If you thought the regulatory watchdogs would become lap dogs under the Bush administration, you were wrong.
In fiscal 2002, the U.S. Labor Department collected $143 million from companies that violated the Fair Labor Standards Act (), the largest total in more than 10 years and a 33 percent increase over 2001.
Chalk it up to beefed-up enforcement of several wage-and-hour issues. Top targets: child labor violators and low-wage industries such as garment manufacturing, agriculture and health care.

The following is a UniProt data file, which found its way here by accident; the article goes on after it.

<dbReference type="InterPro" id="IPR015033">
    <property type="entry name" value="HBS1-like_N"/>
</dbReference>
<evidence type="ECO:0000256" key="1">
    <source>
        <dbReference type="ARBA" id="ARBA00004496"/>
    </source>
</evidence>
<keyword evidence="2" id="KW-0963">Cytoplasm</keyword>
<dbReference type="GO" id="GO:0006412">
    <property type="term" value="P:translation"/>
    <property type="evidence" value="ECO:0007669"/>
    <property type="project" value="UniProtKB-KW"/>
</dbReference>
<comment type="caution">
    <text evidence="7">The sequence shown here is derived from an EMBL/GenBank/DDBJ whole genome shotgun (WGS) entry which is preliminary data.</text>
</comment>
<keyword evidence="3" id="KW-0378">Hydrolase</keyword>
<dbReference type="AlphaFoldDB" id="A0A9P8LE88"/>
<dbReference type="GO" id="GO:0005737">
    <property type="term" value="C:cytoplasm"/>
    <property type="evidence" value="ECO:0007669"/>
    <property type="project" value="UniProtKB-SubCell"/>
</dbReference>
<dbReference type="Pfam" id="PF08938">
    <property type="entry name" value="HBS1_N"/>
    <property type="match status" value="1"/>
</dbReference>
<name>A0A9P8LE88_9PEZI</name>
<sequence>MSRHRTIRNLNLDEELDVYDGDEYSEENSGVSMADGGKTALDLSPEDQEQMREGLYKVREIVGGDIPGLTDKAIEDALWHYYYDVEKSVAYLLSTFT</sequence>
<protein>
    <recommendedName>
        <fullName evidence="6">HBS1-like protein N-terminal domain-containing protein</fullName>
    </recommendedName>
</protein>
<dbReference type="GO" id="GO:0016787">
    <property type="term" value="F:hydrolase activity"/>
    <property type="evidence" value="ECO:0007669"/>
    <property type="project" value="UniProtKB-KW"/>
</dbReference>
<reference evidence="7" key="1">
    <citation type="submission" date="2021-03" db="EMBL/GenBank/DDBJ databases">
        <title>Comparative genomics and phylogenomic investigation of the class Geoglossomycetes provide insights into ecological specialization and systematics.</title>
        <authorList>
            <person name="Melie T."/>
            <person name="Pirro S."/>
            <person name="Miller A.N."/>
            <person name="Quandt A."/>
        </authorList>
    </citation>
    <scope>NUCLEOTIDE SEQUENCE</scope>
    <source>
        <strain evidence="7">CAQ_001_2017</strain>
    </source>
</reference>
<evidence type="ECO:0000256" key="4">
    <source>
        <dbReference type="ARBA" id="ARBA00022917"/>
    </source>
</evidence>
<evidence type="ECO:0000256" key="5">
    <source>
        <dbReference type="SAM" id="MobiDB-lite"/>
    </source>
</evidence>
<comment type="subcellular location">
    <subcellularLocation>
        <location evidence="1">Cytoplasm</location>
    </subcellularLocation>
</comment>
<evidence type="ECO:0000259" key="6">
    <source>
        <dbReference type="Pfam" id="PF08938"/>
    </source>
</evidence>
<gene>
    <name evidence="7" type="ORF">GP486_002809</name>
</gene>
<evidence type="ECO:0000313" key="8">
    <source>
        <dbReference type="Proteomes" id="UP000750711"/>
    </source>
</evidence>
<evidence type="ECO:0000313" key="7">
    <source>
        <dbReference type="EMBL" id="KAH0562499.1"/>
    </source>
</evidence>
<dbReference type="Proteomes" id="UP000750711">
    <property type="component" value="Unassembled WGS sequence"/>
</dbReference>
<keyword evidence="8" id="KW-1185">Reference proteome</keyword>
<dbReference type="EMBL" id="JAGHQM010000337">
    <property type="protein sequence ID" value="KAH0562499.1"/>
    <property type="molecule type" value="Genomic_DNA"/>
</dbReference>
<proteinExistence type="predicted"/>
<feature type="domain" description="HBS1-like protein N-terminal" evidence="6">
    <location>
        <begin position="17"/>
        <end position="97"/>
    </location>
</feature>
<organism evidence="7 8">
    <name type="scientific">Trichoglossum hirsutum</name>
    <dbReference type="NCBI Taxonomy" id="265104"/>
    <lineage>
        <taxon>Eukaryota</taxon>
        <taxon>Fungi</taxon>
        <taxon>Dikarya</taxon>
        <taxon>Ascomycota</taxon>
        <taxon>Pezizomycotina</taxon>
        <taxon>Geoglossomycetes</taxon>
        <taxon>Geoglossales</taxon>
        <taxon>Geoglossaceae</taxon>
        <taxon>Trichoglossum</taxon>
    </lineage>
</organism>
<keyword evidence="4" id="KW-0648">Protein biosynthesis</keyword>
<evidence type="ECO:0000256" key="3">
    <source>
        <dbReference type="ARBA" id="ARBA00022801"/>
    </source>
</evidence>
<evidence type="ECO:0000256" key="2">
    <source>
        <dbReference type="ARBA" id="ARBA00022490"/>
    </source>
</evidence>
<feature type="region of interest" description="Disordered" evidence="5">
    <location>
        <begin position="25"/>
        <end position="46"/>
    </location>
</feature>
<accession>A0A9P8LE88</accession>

Workers are also learning their rights under theAct ( ), resulting in a 25 percent spike in FMLA-related complaints in 2002 over 2001. The Labor Department hit up employers for more than $3.7 million in back wages for FMLA violations, a record high. Biggest complaints: Employers' refusal to grant and retaliating against workers who took such leave.
- Suspect doc is a 'certification specialist'? Ask for second and even third opinions
- Feel free to deny FMLA leave to employee who alters medical certification
- Firing during FMLA leave: legal, but usually unwise
- Attendance policies: Control absenteeism without breaking the law
- Tell employees when you plan to charge time off to FMLA